The Five Elements

A core concept in the Ayurvedic view of the body and the larger universe is the presence of the five elements, known in Sanskrit as the pancha mahabhutas. The elements make up all matter living and nonliving. This will influence how we experience and respond to our surroundings as well as how our bodies might tend to act and react. They can be seen both in the physical and mental bodies and express themselves as unique combinations particular to the person or object much like the doshas do. They are in fact the building blocks of the doshas and combine to form Vata, Pitta, and Kapha respectively. The foods we eat also contain combinations of the elements and influence the energetic effect each substance will have when consumed. This is the roadmap of the Ayurvedic diet we spend so much time navigating. As we learn to better identify the elements as they express within and around us, we learn to make better use of our resources and potential to live in a way that brings us more ease.

The five elements, from most subtle to most dense are;

Space (Akasha)

Space is that in which everything exists and acts. In the body this looks like the spaces between our organs, in our blood vessels, lungs, pores, intestines, etc. Space exists outside of us as well and relates to the sense of hearing as sound travels through space. Expansiveness and awareness are also related to the space element. This is the most subtle of the elements and represents the emerging of consciousness into physical being.

Air (Vayu)

Air is also sometimes referred to as wind as it governs movement and circulation in the body. Breathing itself as well as cellular oxygenation and most components of the nervous system are governed by this element. Air also involves the sense of touch, and so is represented by the skin. It shows up as sensitivity to our environment and stimuli and plays a strong role in memory recall. Air gives us lightness and the important ability to be flexible in our attitudes.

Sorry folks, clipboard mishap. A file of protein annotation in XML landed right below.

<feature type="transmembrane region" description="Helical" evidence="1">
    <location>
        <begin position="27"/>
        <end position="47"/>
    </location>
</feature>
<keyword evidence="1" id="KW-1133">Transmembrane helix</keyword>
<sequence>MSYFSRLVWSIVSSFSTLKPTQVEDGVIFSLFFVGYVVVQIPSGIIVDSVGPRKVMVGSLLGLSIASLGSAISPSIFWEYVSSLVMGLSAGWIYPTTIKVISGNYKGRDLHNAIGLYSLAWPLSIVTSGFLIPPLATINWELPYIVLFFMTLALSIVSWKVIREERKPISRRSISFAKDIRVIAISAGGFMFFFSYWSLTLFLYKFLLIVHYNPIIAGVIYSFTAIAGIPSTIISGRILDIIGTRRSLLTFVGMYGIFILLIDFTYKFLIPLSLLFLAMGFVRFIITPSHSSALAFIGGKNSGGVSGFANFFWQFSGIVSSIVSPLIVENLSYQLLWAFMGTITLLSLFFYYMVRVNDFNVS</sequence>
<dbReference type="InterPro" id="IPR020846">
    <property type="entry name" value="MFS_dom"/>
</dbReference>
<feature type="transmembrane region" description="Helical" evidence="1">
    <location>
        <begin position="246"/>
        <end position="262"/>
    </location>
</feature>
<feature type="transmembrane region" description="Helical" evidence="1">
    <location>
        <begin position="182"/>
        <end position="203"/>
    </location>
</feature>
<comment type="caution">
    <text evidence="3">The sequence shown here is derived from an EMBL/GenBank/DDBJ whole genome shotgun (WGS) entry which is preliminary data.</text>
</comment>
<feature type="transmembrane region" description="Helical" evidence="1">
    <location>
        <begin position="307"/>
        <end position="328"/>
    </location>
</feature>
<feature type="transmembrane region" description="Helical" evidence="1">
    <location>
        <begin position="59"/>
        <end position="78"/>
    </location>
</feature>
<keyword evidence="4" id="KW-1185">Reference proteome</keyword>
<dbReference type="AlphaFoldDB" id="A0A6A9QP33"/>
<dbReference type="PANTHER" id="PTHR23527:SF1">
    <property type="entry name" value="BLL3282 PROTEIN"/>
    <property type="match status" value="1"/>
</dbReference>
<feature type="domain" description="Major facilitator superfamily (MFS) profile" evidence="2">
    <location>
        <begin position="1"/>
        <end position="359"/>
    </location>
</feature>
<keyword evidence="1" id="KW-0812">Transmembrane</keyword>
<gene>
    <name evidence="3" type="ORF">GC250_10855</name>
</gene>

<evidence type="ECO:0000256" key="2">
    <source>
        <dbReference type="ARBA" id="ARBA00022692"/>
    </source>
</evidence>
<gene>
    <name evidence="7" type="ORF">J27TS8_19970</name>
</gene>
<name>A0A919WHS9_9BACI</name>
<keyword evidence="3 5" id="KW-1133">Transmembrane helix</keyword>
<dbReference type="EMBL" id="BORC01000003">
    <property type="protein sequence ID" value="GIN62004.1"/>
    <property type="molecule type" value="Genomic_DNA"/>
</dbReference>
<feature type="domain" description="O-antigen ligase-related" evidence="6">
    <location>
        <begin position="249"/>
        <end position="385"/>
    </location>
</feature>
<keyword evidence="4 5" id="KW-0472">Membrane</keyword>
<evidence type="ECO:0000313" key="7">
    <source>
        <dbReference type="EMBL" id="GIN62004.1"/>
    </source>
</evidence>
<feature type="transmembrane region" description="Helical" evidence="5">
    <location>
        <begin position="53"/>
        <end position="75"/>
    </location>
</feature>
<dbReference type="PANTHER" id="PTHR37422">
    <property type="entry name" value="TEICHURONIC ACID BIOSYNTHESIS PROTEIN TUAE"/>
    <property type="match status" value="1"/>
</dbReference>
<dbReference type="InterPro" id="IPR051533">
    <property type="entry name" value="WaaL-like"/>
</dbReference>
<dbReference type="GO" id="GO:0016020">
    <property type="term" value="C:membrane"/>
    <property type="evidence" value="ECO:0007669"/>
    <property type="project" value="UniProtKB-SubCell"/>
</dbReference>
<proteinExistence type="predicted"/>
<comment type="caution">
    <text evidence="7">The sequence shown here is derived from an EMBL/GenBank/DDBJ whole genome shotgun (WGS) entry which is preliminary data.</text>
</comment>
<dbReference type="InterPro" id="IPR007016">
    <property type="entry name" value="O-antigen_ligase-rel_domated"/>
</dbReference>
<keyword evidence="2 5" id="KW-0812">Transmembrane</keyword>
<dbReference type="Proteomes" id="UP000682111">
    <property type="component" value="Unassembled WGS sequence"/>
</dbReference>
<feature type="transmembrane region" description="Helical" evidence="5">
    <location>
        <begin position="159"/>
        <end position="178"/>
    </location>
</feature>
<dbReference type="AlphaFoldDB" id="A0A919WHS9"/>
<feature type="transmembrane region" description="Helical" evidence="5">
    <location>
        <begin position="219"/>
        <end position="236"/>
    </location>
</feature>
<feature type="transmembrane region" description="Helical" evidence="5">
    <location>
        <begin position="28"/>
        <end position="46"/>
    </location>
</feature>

Fire (Agni)

Fire plays an extremely important role in Ayurveda as it is the element of transformation. It is also the one element that must be birthed into existence in the physical world to exist. All processes of digestion are governed by fire; digestion, absorption, and assimilation of nutrients in the body must be processed by the fire element.

Water (Jala/Apas)

Water is called the universal solvent because of its ability to dissolve other substances and to suspend them within. This expresses in the body as feeling, fluidity of movement, calmness, and centered awareness. Water is seen in the fluids of the body in blood, lymph, saliva, etc. It gives us an overall sense of cohesiveness and provides a medium for nutrients, wastes, and hormones to travel throughout the body and perform their functions. The water element governs the sense of taste and is represented by the tongue, it also governs the reproductive organs.

Earth (Prithvi)

Earth element is the grossest expression of the five elements and represents stability, strength, and structure. It provides the underlying support for the other four elements to exist. Our bones, teeth, muscles, tendons, and adipose tissue all arise from this element. Earth also governs the sense of smell and is represented by the nose. The organs of excretion are also mainly ruled by the Earth element. Allowing ourselves to ground and find our inner stability through focus and concentration, we open ourselves to the Earth element which connects the physical body with the mind.

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